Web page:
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The day a mouse trampled a state

Woe to the elephants and the atrophy of the moderate right. We’re all attending a funeral, long in coming, long in proceeding. And, on Tuesday, Nov. 6, Attorney General John Ashcroft drove another stake into the coffin of the traditional Republican (elephant) party.

The GOP, conventionally an advocate of moderate, states’ rights, small government and non-intrusive federal policy has been gutted and realigned over the last 30 years.

Traditional republicans, such as Dwight Eisenhower, Richard Nixon, John McCain, Gerald Ford and others have been politically dismembered and relegated to the rank-and-file.

The mice have invaded.

The first evidence of conservative (mice, I call them) seizure of the party can be found in the 1964 nomination of Arizona conservative Barry Goldwater. The Goldwater campaign, which was originally conceived by a small band of stalwarts in a dark hotel room, lost severely to Texan Lyndon Johnson.

But after the route, major national changes took place that culminated in the gradual empowerment of mice in the party.

Such changes led to the election of Ronald Reagan, who was supported by growing evangelical extremist groups and hard-right conservatives in the party. With Reagan, conservatives seized the reigns, taking over top leadership positions, modifying the National party platform and eventually and effectively destroying Clinton’s presidency, the reputation of welfare, anti-trust policy, progressive taxation, environmental agendas, social welfare initiatives and Congress (as far as I am concerned). They also wrote the blueprints for what would be a conservative (neo-orthodox, it’s called) version of globalization.

Most of this took place over the course of 20 years, facilitated by a gradual and secretive conservative coup d’etat. Apparently elephants are afraid of mice.

Indeed, opinion polls and research have shown for years that the views held by rank-and-file republicans are at serious odds with views held by conservative party leaders.

Archconservative Republican House whip (the position created to “keep the party in line”) Tom Delay is a case in point. Delay’s fundamentalist bitterness is plainly visible. In a speech last March he stated, “the American people are trying to resist a cultural coup d’etat – a revolution launched by a privileged few who are determined to discredit and, ultimately, replace core American traditions.” Where are these evildoing conspirators? “Concentrated in the media, universities, tax-exempt foundations, the legal profession and the arts – wherever opinions are made and the terms of debate set,” he claimed.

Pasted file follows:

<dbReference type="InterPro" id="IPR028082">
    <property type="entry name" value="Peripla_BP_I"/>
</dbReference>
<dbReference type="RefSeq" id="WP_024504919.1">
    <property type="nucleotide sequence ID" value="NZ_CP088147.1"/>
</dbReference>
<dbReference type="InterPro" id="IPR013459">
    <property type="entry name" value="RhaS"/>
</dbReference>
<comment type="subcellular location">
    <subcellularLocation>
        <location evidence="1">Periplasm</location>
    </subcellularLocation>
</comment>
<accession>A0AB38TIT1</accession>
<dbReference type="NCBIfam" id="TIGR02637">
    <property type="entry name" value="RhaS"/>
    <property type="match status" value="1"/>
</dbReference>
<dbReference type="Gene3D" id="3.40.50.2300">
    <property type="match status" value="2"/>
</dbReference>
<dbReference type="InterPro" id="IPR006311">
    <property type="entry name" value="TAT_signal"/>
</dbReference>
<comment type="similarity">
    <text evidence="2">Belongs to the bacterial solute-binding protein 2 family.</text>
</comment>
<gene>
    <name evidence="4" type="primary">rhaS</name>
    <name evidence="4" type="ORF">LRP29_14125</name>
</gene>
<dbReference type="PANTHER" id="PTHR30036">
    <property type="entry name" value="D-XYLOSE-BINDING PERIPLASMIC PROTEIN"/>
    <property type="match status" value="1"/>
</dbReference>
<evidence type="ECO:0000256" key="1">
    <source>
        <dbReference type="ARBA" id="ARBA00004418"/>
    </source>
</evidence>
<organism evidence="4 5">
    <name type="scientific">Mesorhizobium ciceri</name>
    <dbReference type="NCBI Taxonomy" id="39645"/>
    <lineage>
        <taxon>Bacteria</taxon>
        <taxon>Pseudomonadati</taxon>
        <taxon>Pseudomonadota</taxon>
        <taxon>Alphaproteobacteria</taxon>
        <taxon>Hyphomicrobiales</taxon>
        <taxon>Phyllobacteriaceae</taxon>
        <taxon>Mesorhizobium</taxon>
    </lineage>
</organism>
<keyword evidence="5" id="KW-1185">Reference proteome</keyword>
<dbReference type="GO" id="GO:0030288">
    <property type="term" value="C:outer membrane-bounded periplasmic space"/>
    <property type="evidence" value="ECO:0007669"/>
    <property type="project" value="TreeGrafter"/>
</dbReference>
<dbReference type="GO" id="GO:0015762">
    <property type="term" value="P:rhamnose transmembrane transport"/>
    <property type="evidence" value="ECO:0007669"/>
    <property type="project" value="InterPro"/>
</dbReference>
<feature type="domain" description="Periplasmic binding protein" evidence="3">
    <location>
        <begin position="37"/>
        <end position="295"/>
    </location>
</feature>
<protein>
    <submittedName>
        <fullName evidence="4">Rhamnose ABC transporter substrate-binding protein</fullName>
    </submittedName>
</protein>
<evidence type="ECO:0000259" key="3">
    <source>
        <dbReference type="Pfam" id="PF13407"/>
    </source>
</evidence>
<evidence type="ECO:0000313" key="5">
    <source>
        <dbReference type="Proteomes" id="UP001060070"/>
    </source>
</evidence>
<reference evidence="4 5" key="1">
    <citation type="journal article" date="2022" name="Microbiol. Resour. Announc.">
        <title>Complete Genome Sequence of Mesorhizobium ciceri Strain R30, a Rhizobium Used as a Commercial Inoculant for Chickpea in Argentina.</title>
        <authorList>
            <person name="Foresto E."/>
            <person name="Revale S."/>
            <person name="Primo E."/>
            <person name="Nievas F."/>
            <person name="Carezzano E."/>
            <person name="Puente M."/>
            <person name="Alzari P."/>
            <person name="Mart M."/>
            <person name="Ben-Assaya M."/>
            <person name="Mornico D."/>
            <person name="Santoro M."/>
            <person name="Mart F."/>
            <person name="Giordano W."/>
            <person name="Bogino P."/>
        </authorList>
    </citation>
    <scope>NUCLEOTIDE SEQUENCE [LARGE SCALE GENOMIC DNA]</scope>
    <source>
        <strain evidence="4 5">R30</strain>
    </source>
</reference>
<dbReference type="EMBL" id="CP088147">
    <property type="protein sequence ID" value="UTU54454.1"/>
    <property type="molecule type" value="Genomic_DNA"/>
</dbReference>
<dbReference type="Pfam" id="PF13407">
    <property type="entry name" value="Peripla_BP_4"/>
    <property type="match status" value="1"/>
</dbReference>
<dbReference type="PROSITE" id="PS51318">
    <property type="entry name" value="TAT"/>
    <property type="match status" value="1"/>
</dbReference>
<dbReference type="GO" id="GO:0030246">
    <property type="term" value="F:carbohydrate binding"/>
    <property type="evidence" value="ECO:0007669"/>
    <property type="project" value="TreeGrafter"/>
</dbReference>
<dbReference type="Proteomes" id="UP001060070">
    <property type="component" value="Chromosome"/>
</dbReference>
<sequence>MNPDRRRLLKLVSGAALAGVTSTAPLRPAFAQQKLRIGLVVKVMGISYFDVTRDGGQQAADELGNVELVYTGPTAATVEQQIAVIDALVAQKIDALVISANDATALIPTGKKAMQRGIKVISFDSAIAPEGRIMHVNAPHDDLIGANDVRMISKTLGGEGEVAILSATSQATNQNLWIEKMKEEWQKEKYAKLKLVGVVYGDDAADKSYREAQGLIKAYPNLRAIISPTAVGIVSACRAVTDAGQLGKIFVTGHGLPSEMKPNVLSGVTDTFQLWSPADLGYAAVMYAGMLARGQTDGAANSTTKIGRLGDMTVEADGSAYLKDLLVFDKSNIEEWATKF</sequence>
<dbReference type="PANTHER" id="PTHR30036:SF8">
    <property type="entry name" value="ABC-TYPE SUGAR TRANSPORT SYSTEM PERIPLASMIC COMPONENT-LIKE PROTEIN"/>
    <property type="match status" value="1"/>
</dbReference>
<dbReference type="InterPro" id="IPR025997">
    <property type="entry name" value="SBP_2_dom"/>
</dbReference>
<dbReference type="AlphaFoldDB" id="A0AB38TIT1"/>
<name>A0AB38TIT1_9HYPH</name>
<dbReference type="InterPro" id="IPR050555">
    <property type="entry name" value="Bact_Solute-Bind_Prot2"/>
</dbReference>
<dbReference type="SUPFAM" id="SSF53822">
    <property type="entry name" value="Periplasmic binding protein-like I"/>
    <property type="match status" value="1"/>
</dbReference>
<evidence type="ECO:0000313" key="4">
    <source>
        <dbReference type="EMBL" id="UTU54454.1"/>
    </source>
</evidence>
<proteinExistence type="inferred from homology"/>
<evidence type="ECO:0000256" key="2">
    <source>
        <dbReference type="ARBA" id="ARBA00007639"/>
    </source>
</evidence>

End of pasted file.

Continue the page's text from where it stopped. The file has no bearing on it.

Apparently, Mr. Delay and Mr. Ashcroft have been eating lunch in the same cafeteria.

Consider this: Attorney General and extremist John Ashcroft (who was appointed as an obvious reward for support from the fundamentalist U.S. right) mandates that Oregon physicians can no longer practice the publicly sanctioned assisted suicide option. Put another way, a state that popularly endorses a policy should not be allowed to follow it if it is opposed by the federal administration in power. Irrespective of one’s vision of assisted-suicide, such is the reality of Ashcroft’s latest resolution.

The attorney general’s act showed, by all measures, a flippant disregard for the fundamental traditional republican maxim – state’s rights. Such was one of the principal consensuses that held the party together for almost a century.

And this is not the first instance of a mouse’s disregard for elephantine ethos. On the contrary, the majority of social-regulatory issues find the conservative-republican aisle in ideological disharmony. Such a division inclines me to suggest that in reality the current regime rides atop not one party but a coalition-conservative and republican. The trouble is that conservatives are an iota-minority in this country but steer what is now the majority party. As such, they are able to capture powerful positions and hustle through a unrepresentative and self-interested agenda.

With separate powers and checks-and-balances, the courts have been able to counter some of this over representation. Oregon Attorney General Hardy Myers is attempting to do so now. But while one hopes that judicious courts and courtroom integrity will overcome – I am not making any bets.